Habitat for Humanity Bangladesh is committed to building a portfolio of construction options through innovative research in order to better serve low-income families. Habitat focuses on using locally available materials and providing practical designs whilst remaining cost-effective. Construction technologies currently being researched and piloted include using compressed interlocking earth blocks, building bamboo houses with cement-rendered walls, making handmade clay tiles and improving traditional mud houses.
Compressed interlocking Earth blocks
HFH Bangladesh pioneered research on compressed interlocking earth block technology in 2009. This environmentally friendly and innovative solution, first seen in Thailand, substitutes blocks made from a mixture of mud and cement for conventional fire-baked clay bricks. The blocks can be made at home using a manual block-making compression machine. When sufficient blocks are available, construction of a home can be as short as seven days. HFH Bangladesh has completed a comprehensive feasibility assessment study, developed a skills training program to promote the technology and built prototype houses.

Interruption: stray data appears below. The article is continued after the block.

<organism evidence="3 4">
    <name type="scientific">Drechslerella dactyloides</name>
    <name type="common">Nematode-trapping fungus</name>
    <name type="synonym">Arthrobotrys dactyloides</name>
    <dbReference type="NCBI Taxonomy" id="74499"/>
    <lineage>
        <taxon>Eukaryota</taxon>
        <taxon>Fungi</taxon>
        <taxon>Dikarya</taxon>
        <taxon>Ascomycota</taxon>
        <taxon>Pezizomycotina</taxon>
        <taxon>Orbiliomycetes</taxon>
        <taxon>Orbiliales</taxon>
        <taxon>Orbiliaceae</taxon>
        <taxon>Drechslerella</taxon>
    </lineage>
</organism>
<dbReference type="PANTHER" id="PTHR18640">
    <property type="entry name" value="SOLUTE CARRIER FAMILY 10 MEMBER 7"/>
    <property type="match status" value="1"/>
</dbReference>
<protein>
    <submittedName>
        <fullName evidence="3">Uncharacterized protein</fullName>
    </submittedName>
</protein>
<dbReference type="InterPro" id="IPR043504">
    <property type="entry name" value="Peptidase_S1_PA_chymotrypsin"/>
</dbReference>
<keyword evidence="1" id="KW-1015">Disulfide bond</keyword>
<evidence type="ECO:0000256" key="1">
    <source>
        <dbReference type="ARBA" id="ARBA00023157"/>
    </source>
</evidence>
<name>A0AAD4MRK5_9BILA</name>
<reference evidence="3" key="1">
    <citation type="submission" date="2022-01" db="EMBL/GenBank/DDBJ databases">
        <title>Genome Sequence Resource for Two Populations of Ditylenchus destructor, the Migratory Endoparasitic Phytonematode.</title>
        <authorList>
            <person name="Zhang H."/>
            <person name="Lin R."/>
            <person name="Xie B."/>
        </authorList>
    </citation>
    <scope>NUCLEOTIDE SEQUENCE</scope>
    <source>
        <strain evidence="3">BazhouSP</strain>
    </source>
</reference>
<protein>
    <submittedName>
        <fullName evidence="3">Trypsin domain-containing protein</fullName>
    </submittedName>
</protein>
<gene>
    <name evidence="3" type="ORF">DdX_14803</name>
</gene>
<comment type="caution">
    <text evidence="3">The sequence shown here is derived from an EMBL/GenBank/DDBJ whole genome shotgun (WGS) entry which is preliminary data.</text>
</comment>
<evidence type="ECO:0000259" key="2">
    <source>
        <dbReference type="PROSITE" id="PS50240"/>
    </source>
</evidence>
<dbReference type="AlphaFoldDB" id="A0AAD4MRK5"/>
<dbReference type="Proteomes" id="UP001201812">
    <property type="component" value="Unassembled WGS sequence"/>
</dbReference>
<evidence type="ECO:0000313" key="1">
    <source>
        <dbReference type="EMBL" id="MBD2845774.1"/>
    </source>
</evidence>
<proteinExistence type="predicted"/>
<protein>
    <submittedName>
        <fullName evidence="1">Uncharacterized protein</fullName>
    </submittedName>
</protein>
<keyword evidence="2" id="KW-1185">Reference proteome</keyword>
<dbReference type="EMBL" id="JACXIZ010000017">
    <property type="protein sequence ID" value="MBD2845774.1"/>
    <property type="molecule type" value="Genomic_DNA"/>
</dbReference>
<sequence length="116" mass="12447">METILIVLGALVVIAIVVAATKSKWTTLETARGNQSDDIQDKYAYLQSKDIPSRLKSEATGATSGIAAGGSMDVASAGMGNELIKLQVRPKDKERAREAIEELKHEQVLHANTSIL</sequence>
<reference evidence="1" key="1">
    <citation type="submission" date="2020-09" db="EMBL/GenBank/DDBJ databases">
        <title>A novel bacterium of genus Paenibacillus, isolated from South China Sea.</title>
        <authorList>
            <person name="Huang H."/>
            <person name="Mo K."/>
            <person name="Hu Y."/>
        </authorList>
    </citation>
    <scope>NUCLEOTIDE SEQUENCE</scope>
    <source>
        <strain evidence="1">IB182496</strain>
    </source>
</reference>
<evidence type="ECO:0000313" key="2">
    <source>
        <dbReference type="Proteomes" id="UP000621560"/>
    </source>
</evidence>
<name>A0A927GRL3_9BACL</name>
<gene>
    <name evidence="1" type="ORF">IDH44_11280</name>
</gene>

The project is currently located in Durgapur in far north Bangladesh, where the abundance of suitable local materials (high-quality soil and sand) and a lack of low-cost alternative options (such as brick) due to the area’s remoteness made this choice appropriate. Hence, Habitat has established a research and production center at our Durgapur Satellite Office and supplied block-making machines there so the blocks can be made locally by the community. In the coming years, Habitat intends to introduce compressed interlocking earth block technology more widely across Bangladesh and to promote the approach as a timesaving, eco-friendly and cost-effective way of building homes.